Nola: When Vanco first set up in Australia, did anything surprise you about the market?
Ellison: Probably the extent to which Telstra has historically been able to dominate the market with things such as the bundling of voice, data, and mobile whole-of-business agreements. Generally there is no commercial benefit for end users versus sourcing best of breed, and in many markets this practice is illegal as it tends to encourage predatory or anti-competitive pricing.
In addition, the prevalence of usage-based charging for DSL services surprised me.
Ellison: Dimension Data's business has a very broad product range, do you see this scope increasing?
Nola: No. The direction we are taking is to fill out our existing lines of business and also increase the maturity of our plan, build, and support services within each line of business. In our Data Centre Solutions line of business, we have achieved this with the recent acquisition of the SecureData Group's business, giving us considerable additional product offerings as well as service capabilities, particularly in the support, or managed services, area.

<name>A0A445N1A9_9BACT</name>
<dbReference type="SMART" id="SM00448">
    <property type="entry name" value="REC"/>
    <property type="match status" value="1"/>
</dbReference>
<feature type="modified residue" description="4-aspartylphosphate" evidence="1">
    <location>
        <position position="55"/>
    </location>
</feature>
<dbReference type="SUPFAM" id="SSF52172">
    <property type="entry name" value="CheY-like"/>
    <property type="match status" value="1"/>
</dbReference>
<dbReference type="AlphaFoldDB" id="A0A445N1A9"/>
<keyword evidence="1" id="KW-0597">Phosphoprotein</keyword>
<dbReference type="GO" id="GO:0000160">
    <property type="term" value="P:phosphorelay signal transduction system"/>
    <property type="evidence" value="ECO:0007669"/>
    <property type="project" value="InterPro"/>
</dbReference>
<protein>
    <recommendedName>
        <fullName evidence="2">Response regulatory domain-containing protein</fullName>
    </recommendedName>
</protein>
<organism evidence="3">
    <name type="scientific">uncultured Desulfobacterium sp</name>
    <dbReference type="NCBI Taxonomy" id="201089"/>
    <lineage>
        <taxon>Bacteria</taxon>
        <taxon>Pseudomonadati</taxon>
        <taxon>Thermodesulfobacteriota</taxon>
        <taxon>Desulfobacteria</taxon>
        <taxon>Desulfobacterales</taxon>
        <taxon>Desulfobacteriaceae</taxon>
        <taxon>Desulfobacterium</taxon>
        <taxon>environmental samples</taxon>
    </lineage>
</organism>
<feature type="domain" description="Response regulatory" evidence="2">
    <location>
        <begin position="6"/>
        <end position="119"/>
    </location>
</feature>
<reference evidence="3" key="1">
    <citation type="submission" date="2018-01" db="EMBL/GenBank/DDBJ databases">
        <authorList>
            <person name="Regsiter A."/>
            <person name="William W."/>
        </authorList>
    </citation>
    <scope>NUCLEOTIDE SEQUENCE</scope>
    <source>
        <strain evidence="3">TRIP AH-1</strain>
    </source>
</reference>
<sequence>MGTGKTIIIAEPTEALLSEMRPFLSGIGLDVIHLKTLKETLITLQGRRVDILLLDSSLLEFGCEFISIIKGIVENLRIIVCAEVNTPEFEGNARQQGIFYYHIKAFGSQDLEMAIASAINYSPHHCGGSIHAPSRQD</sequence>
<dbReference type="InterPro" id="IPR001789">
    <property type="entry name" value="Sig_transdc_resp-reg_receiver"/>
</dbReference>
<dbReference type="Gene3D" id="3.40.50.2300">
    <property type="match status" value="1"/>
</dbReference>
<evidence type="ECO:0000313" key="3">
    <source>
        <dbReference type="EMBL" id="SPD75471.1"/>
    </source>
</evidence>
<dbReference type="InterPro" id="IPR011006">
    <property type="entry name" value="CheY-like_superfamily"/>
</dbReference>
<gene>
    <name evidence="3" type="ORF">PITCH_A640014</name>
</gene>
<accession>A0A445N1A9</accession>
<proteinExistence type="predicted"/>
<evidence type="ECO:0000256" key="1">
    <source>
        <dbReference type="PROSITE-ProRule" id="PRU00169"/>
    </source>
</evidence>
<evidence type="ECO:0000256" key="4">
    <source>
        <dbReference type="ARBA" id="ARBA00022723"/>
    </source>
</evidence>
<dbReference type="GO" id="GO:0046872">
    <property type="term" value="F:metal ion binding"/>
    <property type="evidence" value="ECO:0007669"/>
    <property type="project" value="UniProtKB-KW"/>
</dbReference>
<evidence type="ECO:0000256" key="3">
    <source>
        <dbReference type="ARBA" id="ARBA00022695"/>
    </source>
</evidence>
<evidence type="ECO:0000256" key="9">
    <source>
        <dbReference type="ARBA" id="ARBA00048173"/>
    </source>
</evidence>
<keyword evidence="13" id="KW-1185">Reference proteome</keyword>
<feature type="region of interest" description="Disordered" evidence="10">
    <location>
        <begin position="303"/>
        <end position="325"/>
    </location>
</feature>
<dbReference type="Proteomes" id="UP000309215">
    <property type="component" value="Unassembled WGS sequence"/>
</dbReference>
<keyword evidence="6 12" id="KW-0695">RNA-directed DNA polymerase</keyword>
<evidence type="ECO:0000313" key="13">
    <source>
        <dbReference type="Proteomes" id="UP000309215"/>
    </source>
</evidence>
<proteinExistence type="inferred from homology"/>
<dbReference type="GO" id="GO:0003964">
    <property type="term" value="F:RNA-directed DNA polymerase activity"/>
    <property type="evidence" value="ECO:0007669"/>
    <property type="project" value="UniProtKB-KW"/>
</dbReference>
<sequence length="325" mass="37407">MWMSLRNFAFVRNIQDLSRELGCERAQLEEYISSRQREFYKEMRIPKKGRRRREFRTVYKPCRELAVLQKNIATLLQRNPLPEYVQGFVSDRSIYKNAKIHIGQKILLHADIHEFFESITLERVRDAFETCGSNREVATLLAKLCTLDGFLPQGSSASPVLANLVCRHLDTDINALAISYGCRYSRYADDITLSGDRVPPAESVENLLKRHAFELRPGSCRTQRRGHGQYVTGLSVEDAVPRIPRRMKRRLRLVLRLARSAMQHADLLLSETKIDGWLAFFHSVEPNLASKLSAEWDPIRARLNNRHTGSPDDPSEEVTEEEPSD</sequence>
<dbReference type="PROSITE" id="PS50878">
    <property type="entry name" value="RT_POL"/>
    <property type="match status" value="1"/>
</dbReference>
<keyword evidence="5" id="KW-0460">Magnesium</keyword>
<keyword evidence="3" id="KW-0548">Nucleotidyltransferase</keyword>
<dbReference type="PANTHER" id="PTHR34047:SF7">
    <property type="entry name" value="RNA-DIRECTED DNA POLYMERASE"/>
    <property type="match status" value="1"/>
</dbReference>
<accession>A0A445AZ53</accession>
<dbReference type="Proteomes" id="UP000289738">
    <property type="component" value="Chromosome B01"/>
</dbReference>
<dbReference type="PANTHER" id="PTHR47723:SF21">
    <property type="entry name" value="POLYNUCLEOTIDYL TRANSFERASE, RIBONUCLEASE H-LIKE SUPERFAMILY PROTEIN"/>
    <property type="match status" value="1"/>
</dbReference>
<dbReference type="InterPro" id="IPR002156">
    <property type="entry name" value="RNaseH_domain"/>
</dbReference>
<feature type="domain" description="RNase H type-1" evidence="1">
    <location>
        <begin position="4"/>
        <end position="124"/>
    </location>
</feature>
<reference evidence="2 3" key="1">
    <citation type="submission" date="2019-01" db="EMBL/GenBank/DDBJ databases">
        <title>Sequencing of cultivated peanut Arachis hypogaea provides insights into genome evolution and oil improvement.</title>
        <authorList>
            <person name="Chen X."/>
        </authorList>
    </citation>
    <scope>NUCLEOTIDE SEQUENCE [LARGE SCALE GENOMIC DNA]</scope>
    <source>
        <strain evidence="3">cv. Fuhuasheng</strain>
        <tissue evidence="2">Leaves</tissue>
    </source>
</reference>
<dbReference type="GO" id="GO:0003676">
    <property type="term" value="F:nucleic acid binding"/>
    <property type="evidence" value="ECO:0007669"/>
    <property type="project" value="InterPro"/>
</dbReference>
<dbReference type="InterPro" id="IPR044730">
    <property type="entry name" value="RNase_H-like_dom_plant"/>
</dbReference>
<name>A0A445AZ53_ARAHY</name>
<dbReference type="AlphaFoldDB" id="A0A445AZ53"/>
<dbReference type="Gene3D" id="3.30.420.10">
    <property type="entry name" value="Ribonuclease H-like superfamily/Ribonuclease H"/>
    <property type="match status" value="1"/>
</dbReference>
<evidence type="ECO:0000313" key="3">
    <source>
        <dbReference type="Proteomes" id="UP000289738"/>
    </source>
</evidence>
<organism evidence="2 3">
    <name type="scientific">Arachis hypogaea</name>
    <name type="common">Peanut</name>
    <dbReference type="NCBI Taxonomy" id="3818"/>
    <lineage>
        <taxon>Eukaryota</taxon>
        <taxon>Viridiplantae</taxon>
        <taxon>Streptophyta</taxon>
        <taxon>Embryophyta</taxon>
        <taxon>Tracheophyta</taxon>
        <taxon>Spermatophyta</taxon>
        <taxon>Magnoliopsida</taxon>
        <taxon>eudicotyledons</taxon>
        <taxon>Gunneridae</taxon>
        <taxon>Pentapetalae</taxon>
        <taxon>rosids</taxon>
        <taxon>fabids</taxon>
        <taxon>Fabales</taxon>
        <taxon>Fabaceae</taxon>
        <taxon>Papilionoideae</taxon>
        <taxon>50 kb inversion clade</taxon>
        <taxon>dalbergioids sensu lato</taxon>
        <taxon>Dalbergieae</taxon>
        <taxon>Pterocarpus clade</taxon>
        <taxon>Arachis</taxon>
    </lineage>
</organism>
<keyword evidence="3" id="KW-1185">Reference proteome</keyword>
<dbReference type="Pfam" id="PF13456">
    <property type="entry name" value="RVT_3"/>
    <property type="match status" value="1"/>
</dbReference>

Nola: Vanco seems to focus on data network solutions. What's your plan for other technologies such as voice over IP (VoIP) and storage area networks (SAN)?
Ellison: Effectively, we see VoIP as another data stream, requiring an objective and commercially realistic approach to network design and hardware deployment. As a truly carrier- and hardware-manufacturer-independent company, we are not technology heat seekers. In most cases we find that a genuine business case for convergence will require elements (eg, end-of-life PBX, etc) rather than just pure bandwidth cost savings versus toll bypass or least cost routing pstn arrangements. We believe that public switched telephone network [PSTN] pricing will continue to improve competitively in the short to medium term across Australasia. The biggest drivers for mass adoption of converged solutions will be the movement of the carriers themselves towards operating converged infrastructure and de-commissioning legacy PSTNs.